Being aware of the risks outside the home
It's a good idea to be aware of the risks that children out alone might face – just to check that you've considered ways to minimise them. Risks could include:
- getting lost
- danger from traffic
- bullying from other children
- stranger danger
- running into gangs
- exposure to alcohol or drugs
It might seem like a scary list, but your guidance can help your child keep themselves safe. It'll also help build their self-confidence and independence at the same time.
Making sure your child's ready to go out alone
You know that one day the moment will come when your child will want to spread their wings so it makes sense for you both to start preparing for it.
Whenever you're out with your child talk about how they think they can keep themselves safe. For example, you could ask them about how they know when it's safe to cross a road, what to do if a stranger starts talking to them or other children start to bully them.
Let your child know where they can and can't go and explain why you're setting these rules. You should also tell them a definite time to come home.
It's probably a good idea to have a test run before you let them go out on their own for the very first time. Let them lead the way and only step in if they're putting themselves in danger.
Don't be surprised if your child tries to persuade you that they'll be fine to go out alone or with an older brother or sister – but don't be pressurised either. You need to be sure that they'd know what to do if there was no one there to help them, for example if they argued with their brother or sister.
Even after they start going out on their own, keep discussing safety outside the home with them and remind them of the dangers. It's tempting to just leave them to it but you should still show you're interested in who they're spending their time with and what they're doing.
If you do notice anything that doesn't seem quite right – like them being secretive or coming home with new belongings they can't explain – you should definitely look into the reasons why.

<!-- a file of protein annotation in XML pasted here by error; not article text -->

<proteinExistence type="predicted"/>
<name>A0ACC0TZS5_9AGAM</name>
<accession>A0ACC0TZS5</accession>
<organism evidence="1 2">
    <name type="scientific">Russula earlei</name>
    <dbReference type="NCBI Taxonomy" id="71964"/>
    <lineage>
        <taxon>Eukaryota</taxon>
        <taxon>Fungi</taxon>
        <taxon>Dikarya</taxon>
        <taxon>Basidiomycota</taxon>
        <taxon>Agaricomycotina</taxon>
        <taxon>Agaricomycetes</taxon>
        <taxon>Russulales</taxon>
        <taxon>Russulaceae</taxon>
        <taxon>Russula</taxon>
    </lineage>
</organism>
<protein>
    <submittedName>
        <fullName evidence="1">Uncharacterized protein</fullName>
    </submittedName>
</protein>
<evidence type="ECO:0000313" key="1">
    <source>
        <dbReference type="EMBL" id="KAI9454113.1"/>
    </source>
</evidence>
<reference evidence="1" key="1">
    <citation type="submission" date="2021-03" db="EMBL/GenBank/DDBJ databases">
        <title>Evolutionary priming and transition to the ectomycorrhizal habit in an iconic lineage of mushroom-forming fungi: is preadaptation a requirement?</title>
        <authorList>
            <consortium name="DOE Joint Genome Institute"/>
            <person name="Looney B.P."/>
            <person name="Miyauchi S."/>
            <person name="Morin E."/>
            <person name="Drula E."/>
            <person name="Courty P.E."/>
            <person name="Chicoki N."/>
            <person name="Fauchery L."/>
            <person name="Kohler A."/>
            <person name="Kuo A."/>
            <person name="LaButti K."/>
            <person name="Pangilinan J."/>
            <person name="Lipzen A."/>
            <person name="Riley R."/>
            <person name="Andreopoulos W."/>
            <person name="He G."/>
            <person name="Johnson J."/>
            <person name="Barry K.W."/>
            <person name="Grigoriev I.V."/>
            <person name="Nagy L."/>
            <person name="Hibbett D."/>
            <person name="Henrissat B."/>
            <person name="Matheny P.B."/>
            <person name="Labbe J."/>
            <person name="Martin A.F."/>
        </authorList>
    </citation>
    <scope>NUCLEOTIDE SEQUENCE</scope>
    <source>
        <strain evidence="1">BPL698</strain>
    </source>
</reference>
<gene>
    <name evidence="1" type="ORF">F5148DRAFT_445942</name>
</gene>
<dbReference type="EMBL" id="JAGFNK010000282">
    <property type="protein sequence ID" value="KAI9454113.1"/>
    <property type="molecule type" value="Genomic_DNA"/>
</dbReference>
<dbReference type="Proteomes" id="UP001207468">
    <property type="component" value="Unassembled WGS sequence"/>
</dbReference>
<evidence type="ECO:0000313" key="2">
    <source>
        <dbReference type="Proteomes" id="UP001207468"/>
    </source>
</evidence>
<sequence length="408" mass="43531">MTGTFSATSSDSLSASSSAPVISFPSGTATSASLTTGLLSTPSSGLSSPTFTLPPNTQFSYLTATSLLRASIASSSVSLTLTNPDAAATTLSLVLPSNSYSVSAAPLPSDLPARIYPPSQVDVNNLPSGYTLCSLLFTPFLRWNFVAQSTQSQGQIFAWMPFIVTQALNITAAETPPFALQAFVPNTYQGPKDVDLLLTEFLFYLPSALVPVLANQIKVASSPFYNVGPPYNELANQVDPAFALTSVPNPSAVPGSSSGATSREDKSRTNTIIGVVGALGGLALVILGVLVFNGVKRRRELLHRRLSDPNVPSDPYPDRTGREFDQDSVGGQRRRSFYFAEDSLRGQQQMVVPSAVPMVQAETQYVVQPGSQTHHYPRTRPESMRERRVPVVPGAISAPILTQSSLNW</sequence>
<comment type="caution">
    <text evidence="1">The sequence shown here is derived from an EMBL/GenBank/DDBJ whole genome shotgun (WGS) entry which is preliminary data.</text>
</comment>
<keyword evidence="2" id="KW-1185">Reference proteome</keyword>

Gangs and young people
Keeping your child safe in clubs, playing sport and at other activities
It's great if your child wants to get involved in clubs and sports. It can help them develop skills, make new friends and build self-confidence. But it's important to know that the people running the activity take your child's safety as seriously as you do.
So before your child starts joining in, here are some things to find out.
- Is there a child protection policy?
- Every organisation should know how children will be kept safe. If there isn't a written policy then you may want to think about whether you want your child to join.
- Who do you speak to if you're worried about anything?
- It's important you know who to talk to if there's anything that's worrying you.
- Is there a written code of conduct for coaches and volunteers?
- You want to know that the people who will be in charge of your child have a set of rules and requirements they have to follow.
- What happens when your child has to travel to "away" events?
- Sometimes your child might have to go on trips with the club. They should have a policy that covers things like the recommended ratio of adults to children and how travel will be arranged between locations.
- Are all staff trained, qualified and police checked to work with young people?
- The club should be able to confirm all the necessary checks have been completed.
- How are health and safety issues handled?
- For example, is there always a trained first aider on hand and are all the fire exits marked and easy to open?
- What's the policy if a child needs personal care?
- If anyone from the club ever has to do anything that a parent would normally do, like taking a young child to the toilet, it's important that they have guidelines that have to be followed.
You can find further useful information about good practice from our Child Protection in Sport Unit.
The great majority of clubs and activity centres will have all these safeguards in place. If you aren't sure they do, ask to see the policies for yourself. After all, nothing's more important than having the peace of mind that your child is in safe hands.
Child Protection in Sport Unit (CPSU)
Advice on child protection and safeguarding, draft policies, training, resources and toolkits for sports clubs and organisations.
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Gangs and young people
Talking about difficult topics
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